The Integrated Circuit:
The Evolution of an Electronic Miracle
The microprocessor evolved over the course of many years of research, and people all over the world enjoy the benefits of this electronic miracle. It is difficult to think of anything that has affected modern life more than this invention. Cellular phones, wristwatches, calculators, automobiles, stereos, televisions, and computers are just a few of the thousands of electronic devices that have a microchip at the heart of its operation. Over the years, three major breakthroughs occurred to accelerate the birth of the microprocessor: the vacuum tube, the transistor, and the integrated circuit. The Vacuum Tube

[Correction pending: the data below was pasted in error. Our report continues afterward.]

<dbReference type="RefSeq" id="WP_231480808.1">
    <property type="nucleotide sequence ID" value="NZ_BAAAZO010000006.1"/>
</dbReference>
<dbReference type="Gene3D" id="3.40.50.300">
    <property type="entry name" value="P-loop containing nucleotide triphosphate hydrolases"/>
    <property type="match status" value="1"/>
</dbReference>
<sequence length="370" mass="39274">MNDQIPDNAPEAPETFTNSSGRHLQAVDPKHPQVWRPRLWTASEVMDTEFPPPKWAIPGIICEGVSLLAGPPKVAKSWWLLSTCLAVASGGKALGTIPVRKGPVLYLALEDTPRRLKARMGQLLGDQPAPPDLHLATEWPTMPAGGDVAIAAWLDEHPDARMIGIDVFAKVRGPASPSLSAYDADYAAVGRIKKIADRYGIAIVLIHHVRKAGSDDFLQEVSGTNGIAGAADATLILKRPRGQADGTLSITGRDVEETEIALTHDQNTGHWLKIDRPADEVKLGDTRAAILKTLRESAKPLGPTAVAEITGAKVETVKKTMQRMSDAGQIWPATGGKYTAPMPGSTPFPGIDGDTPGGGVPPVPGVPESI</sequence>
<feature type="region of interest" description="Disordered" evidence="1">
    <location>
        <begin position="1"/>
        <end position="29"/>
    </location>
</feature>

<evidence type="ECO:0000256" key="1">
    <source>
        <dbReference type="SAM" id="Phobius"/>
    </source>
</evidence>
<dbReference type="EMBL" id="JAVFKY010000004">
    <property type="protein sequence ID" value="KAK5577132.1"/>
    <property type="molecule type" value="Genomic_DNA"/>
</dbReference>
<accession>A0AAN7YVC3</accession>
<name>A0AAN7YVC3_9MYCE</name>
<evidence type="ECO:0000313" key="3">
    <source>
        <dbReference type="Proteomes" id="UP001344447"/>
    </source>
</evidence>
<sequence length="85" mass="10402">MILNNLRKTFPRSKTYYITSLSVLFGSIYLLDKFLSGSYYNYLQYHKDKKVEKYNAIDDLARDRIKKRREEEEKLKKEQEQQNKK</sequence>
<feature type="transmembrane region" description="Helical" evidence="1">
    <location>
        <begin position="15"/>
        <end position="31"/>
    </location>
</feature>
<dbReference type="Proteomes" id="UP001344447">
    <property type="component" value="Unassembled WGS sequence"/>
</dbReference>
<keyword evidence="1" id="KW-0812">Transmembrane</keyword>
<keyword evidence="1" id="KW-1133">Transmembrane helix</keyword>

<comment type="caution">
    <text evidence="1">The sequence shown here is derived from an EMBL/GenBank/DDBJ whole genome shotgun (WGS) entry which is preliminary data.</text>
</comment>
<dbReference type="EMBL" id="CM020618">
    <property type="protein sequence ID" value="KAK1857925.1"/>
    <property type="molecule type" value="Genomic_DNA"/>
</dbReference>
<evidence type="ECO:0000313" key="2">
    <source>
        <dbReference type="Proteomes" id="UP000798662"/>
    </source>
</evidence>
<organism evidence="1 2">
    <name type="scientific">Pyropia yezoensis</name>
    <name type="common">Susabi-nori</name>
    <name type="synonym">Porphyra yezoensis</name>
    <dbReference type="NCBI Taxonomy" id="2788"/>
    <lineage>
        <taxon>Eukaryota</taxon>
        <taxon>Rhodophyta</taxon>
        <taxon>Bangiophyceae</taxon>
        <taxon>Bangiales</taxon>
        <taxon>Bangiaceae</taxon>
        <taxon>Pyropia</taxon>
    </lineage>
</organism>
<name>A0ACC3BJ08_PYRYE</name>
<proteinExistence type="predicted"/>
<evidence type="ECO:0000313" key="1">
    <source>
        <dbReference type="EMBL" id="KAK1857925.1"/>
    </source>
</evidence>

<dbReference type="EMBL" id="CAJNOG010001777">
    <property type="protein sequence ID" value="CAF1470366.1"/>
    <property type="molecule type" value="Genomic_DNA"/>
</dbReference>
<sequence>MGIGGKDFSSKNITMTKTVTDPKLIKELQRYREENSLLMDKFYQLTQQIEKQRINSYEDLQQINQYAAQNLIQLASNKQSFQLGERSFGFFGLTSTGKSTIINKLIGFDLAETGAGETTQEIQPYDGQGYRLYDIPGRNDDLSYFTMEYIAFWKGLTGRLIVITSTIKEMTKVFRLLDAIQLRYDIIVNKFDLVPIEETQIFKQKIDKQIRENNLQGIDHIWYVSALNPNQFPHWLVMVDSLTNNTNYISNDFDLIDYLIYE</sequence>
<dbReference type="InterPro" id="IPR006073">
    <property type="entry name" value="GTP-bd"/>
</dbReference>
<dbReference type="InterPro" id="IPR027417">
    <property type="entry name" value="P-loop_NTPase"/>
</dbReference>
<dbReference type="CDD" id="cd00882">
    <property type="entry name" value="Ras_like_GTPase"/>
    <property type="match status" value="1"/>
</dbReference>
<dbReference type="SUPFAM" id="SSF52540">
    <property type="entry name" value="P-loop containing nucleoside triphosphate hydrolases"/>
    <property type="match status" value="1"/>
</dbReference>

American physicist Lee De Forest invented the vacuum tube in 1906. However, one must look back to 1879 when Thomas Edison first revealed the incandescent electric light bulb to understand how De Forest developed his idea. Edison's invention consisted of a conducting filament mounted in a glass bulb. Electricity passing through the filament caused it to heat up and created a vacuum that prevented the filament from oxidizing and burning up. In 1883, Edison detected electrons flowing through the vacuum from the lighted filament to a metal plate mounted inside the bulb. This became known as the Edison Effect, but he did not develop this particular discovery any further. However, British physicist John Fleming found that the Edison Effect also detected radio waves and converted them to electricity. In 1904, Fleming first showed off his two-element vacuum tube known as the Fleming diode that converted an alternating current (AC) signal into direct current (DC) (Kuphaldt). The Fleming diode consisted of an incandescent light bulb with an extra electrode inside. Electrons boiled off the surface of the metal plate and into the vacuum inside the bulb as the filament became white-hot. When the extra electrode became more positive than the filament, a direct current flowed through the vacuum proving that AC signals could be converted into DC. One of the first uses of the Fleming diode was to detect weak signals produced by the new wireless telegraph. Later, the diode vacuum tube was used to convert AC into DC for power supplies in electronic equipment (Kuphaldt). Many inventors tried to improve the Fleming diode, but the only one who succeeded was American inventor Lee De Forest. In 1906, De Forest introduced a third electrode called the grid into the Fleming diode. (This grid was simply a bent wire between the plate and filament.) The grid changed (modulated) the current flowing from the filament to the plate when De Forest applied the signal from the wireless telegraph antenna to the grid instead of the filament. In 1907, he patented his bulb that had the same contents as the Fleming diode, except for the added electrode, and he is credited with the invention of the vacuum tube. This triode, called the Audion, was the first successful electronic amplifier that could also be used as a switch. Long distance communication became a reality as radio signals were amplified before they were transmitted, and receivers using the vacuum tubes amplified the incoming signal (Maxfield, Brown 1997) The vacuum tube changed the way almost anything related to electricity or communications worked, especially in the area of digital computers. De Forest's invention could control the flow of electrons inside the tube. This created the ability for electronic digital computers to use the zeros and ones of binary arithmetic to perform their operations. A zero could be represented by the absence of an electron current to the plate, and a small but detectable current served as a one (Sullivan et al, 1988). It was the beginning of today's huge electronics industry. However, this revolutionary invention had its drawbacks. Tubes were bulky and generated much heat. Simple computers generated so much heat that cooling systems were needed to prevent overheating. Furthermore, the cooling...
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